Use dilators with a water soluble lubricating gel at least twice a week and up to twice a day, for 3 to 10 minutes each time.

Between 6 and 12 months

Use dilators once a week.

After 12 months

Use your dilators occasionally as long as you are not having any difficulty.

Alternatives to vaginal dilators

Sexual intercourse also helps to keep the vagina open and is a good alternative to using dilators.

You might prefer to use your fingers or a vibrator to help stretch your vagina. If water soluble lubricants do not give enough lubrication for comfortable intercourse you may want to try a silicone based lubricant. These give more lubrication and are usually fine to use after any vaginal irritation caused by radiotherapy has settled down.

A small amount of bleeding is usual at first but contact a health professional if you have a lot of bleeding or pain.

Chemoradiotherapy for cancer in the pelvic area

Sometimes chemotherapy is combined with radiotherapy (chemoradiotherapy) for cancers in the pelvic area. Having the two treatments together can make the vaginal area very fragile and sensitive.

Always use reliable contraception if you're having chemotherapy treatment. You should avoid becoming pregnant, as the treatment drugs could harm the baby. Women who have or have had breast cancer are usually advised not to take the pill because the hormones it contains may affect the cancer.

It is not known for sure whether cancer drugs, such as chemotherapy, can be passed on through semen or secretions from the vagina. Because of this some doctors advise people to use a barrier method (such as condoms, femidoms or dental dams) if you have sex during their treatment. This applies to vaginal, anal or oral sex.

Generally, doctors advise a barrier method only for the time a person is actually having the treatment and for about a week after treatment.

Advice like this can be worrying, but this does not mean that you have to avoid being intimate with your partner. You can still have close contact and continue to enjoy sex.

Tiredness

You might feel tired during your radiotherapy treatment. This could be because: 

  • of having cancer
  • your body is using energy to repair damage to healthy cells from the radiation
  • you're in pain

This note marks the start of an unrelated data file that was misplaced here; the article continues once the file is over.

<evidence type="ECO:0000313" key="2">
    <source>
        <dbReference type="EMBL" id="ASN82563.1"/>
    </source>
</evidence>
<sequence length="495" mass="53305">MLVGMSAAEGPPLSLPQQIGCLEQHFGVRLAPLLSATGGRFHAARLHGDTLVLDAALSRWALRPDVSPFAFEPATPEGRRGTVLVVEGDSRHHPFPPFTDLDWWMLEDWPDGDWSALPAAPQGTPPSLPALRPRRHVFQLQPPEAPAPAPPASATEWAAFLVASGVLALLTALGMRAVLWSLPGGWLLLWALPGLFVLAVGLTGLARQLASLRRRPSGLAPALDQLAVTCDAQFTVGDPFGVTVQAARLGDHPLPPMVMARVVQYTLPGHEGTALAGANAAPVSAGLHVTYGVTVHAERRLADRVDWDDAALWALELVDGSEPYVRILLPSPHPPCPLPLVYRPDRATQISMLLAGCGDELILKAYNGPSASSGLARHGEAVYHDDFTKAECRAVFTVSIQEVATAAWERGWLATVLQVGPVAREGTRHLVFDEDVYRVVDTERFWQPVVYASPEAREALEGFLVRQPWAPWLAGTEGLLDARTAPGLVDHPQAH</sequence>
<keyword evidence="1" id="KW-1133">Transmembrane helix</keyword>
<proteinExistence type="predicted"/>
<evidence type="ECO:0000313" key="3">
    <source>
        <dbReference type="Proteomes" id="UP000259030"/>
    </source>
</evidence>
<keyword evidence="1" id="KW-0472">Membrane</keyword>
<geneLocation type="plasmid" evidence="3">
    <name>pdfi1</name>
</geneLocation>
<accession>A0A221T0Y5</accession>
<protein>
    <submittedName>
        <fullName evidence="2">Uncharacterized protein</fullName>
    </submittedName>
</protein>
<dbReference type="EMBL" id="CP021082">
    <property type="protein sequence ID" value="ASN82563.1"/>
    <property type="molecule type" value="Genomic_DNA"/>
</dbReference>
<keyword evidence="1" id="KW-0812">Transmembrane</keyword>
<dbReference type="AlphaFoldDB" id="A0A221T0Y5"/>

• you're having to travel quite a way for your radiotherapy appointments
  • you're feeling anxious and stressed - this might affect the quality of your sleep at night

Radiotherapy side effects tend to get worse as you progress through your treatment. So you might not feel tired at the beginning of your course but might do towards the end and for a few weeks afterwards.

Try not to be too hard on yourself if you don’t feel like having sex when you are tired. You can express your sexuality in different ways if you have a partner or are single.

Help and support

These changes and the emotions it can bring can be difficult to cope with. It might help to talk to a partner, relative or friend. Let your nurse, specialist or GP know how you are feeling. They can let you know what help and support is available in your treatment centre or in your area. 

Some people choose to talk things through with a counsellor or therapist. Or you could contact some of the organisations that offer support and information about relationships and sexuality.

Cancer Research UK nurses

For support and information, you can call the Cancer Research UK information nurses. They can give advice about who can help you and what kind of support is available. Freephone: 0808 800 4040 - Monday to Friday, 9am to 5pm.
Last reviewed: 
22 Nov 2021
Next review due: 
22 Nov 2024
  • A nurse-led sexual rehabilitation intervention after radiotherapy for gynecological cancer

    R Bakker and others 

    Supportive Care in Cancer, 2017. Volume 25, Number 3

  • Cervical cancer: ESMO clinical practice guidelines for diagnosis, treatment and follow up
    C Marth and others
    Annals of Oncology, 2017. Volume 28, Supplement 4

  • Fertility sparing treatments in gynaecological cancers
    Royal College of Obstetricians and Gynaecologists, 2013

  • The information on this page is based on literature searches and specialist checking. We used many references and there are too many to list here. Please contact patientinformation@cancer.org.uk with details of the particular issue you are interested in if you need additional references for this information.